Small Village, Big Writing

 

As a single parent, much of my life revolves around Big Foot. Add the fact that I am a teacher, and much of my life ends up being about other people. However, I have finally learned that I cannot be good for anyone if I do not practice self-care, and therefore I am being intentional about nurturing myself as a person.

Writing is one of my most consistent passions, but it often takes a backseat to the responsibilities that come with the different hats I wear. I steal moments late after Big Foot goes to sleep, or early before he wakes up if I am not too exhausted, because I feel guilty spending time on myself while he is awake. On more days than I care to admit, I am so emotionally and intellectually drained from teaching that I can’t find the energy to pick up a pencil or open my laptop.

This year, however, I found the perfect compromise: The Kenyon Review’s Writers Workshop for Teachers. To make things better, the workshop was held in Ohio (where I’d never been), which meant a week away to focus on my writing in a new setting. So I silenced my self-critic, and went.

The security check at MCO was only mildly unpleasant: big crowd herded along by obviously disgruntled TSA employees, which is better than my usual experience there. There are no direct flights from Orlando International Airport (MCO) to Columbus Airport, so I had to stop in Philadelphia. My flight from Orlando was on time, and surprisingly reached its destination about 10 minutes early… which would have been great if my flight hadn’t been about 45 minutes late. Thank goodness I really like PHL.

The workshop itself was amazing. First, the (really) small village of Kenyon, Ohio is just the right setting for writing. The buildings are quaint, and the campus is seamlessly blended with the village. Additionally, T-Mobile does not seem to operate there, so I had no cell signal whatsoever. This had two advantages: One, my usual phone-based distractions were completely absent. Two, I was able to experience the kindness of my classmates, as people whom I had not known until our arrival on campus were quick to offer up use of their own phones so I could call my son and wish him good night each evening.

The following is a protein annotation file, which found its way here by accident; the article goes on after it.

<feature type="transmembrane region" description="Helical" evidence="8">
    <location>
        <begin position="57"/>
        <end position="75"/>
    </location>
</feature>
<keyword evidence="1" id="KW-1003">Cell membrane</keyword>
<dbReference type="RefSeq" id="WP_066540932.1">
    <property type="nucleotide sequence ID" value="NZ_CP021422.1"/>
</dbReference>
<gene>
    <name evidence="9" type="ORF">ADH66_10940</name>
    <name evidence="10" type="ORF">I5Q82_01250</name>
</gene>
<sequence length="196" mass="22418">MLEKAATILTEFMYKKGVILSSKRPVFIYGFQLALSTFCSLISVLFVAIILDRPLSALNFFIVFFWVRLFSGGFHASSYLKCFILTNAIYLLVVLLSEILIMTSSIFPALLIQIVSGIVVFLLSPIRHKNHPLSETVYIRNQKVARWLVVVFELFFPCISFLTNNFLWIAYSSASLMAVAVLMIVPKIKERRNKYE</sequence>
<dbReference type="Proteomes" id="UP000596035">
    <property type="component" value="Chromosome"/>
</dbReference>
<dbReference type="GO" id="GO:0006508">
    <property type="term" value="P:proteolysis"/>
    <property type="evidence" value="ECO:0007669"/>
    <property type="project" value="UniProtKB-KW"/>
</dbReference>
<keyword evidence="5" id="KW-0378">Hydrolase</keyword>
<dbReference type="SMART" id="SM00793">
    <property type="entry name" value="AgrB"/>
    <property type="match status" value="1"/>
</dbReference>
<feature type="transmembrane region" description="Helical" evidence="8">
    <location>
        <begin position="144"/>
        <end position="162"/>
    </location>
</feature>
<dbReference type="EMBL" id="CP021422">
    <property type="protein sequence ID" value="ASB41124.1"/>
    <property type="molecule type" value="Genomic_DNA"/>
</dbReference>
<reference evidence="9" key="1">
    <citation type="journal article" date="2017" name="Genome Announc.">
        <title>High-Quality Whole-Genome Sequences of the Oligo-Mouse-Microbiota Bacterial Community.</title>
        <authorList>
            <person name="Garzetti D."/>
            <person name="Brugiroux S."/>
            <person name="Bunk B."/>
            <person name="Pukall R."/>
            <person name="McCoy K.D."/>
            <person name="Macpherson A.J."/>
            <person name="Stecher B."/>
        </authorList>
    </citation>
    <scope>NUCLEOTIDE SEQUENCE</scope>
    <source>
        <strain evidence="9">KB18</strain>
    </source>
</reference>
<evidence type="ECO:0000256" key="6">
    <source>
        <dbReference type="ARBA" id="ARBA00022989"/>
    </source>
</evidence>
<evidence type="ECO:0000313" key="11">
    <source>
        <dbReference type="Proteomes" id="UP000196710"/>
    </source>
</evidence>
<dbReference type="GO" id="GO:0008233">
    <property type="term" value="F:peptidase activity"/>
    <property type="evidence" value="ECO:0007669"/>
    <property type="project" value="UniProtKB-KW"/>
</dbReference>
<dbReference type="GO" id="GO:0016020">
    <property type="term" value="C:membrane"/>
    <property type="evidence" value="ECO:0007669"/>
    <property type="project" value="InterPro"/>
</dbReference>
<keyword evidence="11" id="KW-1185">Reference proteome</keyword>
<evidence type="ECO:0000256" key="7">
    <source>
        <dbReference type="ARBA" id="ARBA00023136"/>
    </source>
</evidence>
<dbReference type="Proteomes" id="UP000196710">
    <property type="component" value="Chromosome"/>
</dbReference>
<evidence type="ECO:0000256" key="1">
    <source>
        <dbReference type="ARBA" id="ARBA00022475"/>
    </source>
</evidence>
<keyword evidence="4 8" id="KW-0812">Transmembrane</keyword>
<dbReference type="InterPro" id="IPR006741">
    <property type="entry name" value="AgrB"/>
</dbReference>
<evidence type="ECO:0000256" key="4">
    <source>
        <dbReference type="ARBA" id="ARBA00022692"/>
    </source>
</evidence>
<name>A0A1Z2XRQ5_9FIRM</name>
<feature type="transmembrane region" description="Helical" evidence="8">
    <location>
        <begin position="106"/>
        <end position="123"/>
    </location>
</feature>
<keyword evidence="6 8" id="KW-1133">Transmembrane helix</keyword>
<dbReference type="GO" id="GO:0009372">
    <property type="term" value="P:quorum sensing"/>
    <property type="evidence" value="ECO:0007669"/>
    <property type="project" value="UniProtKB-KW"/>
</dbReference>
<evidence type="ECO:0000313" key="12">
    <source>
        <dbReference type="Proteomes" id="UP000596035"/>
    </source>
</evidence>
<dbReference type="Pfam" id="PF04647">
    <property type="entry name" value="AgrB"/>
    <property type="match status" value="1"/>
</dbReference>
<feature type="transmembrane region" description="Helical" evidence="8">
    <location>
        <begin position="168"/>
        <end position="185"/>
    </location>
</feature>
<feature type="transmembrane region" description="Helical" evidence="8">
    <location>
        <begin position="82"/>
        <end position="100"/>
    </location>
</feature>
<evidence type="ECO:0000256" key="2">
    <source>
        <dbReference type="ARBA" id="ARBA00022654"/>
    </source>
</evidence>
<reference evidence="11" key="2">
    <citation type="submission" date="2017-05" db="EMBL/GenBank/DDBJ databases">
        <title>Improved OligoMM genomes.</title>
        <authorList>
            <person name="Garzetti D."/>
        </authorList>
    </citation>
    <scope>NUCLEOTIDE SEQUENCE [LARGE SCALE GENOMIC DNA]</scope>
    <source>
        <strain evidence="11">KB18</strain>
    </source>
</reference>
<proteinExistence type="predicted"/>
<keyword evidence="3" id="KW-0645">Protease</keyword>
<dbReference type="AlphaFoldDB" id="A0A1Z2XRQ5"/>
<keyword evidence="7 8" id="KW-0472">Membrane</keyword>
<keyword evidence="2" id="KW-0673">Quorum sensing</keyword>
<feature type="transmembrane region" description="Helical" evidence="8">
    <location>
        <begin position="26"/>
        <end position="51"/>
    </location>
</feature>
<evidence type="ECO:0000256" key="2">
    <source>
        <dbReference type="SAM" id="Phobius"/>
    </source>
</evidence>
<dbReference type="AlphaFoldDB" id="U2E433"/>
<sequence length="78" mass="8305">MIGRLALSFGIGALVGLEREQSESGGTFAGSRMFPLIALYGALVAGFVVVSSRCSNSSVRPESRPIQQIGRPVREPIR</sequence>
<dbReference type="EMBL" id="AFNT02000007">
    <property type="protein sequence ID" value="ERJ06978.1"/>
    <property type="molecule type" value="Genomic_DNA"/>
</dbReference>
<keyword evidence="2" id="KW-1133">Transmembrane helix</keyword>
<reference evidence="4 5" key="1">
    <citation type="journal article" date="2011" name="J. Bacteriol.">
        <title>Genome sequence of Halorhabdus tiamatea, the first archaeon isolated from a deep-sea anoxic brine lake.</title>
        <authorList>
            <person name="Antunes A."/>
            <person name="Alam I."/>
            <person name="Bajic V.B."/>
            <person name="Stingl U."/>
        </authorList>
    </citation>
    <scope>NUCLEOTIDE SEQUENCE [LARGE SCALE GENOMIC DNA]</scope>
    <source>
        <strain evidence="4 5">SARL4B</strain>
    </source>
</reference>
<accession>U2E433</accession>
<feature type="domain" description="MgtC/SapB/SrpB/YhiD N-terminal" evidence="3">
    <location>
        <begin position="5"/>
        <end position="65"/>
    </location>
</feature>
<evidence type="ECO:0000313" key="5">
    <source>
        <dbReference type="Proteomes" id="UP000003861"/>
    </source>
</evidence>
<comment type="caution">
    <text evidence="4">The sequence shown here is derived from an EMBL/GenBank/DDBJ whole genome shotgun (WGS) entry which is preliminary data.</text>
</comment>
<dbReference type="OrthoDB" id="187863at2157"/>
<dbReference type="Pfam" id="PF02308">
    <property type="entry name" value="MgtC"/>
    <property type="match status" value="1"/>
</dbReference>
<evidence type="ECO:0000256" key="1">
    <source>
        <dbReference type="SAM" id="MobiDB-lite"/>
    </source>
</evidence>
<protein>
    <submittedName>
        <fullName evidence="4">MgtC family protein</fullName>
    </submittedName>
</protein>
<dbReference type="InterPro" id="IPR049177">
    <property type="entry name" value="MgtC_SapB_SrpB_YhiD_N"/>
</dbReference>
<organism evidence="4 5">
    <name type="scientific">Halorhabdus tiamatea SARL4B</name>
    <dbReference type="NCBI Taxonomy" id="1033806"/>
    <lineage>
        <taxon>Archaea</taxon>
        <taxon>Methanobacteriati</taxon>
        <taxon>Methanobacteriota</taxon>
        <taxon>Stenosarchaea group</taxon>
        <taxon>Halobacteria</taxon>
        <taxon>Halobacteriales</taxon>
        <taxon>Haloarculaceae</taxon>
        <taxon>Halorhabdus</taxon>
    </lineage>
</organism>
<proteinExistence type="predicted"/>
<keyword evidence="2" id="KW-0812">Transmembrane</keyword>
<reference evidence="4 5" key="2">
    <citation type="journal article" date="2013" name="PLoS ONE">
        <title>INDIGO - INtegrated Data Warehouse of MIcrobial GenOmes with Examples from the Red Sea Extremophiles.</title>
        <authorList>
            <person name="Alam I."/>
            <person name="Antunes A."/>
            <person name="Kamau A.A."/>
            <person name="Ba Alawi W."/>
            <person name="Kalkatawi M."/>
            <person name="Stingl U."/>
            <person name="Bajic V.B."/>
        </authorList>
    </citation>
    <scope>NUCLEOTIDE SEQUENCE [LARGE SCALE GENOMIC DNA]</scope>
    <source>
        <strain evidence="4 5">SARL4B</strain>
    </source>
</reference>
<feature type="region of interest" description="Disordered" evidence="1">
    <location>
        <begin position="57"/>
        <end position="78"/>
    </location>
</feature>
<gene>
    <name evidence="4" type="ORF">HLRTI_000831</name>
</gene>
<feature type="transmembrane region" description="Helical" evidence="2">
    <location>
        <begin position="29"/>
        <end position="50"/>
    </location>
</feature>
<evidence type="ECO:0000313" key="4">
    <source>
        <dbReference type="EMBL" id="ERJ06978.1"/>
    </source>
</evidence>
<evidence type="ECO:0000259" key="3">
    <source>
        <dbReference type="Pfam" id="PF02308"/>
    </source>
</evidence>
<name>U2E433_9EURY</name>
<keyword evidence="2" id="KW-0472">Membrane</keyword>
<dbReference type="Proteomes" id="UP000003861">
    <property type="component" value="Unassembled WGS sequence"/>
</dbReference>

In addition to the inspiring architecture, there is an abundance of trees and grassy areas as well as many spots inviting people to stop, reflect, and (in my case) write. From benches under trees to large branches in a tree, the campus was like a playground for artists.

Beyond the setting, the classes themselves were amazing. The teachers were obviously experts, both in writing and in teaching. The other participants in the group also challenged and inspired me in ways that are not accessible to me in my everyday life. I was exposed to writers I had not yet read and was able to have literary conversations with people who actually enjoy such things. Then, after I had been filled with artistic impetus, I had something that I am always missing: time to write, free of guilt. The meals shared with other writers (from my program and the other concurrent sessions) and the nightly readings by instructors and participants rounded up the experience perfectly. When time came for us to depart, I wished I could have just a few more days.

The flight back was pretty awful. It was about 20 minutes late, which was not that bad, particularly since I was able to wait with one of the friends I met at the workshop. However, we then spent about an hour on the tarmac, meaning that my perfect hour-long layover turned into having to be rescheduled on a later flight.

Still, overall the trip was well worth it. I had time to myself and time to work on my writing in a setting that allowed me to be interact with other adult who share my passion for writing, generate more new material than I have in a long time, receive professional feedback, and discover writing strengths I didn’t know I possessed. I came home physically, artistically, and mentally refreshed, which allows me to be a happier (hence better) mom.

Keep wandering,

       ~  Joëlle

 

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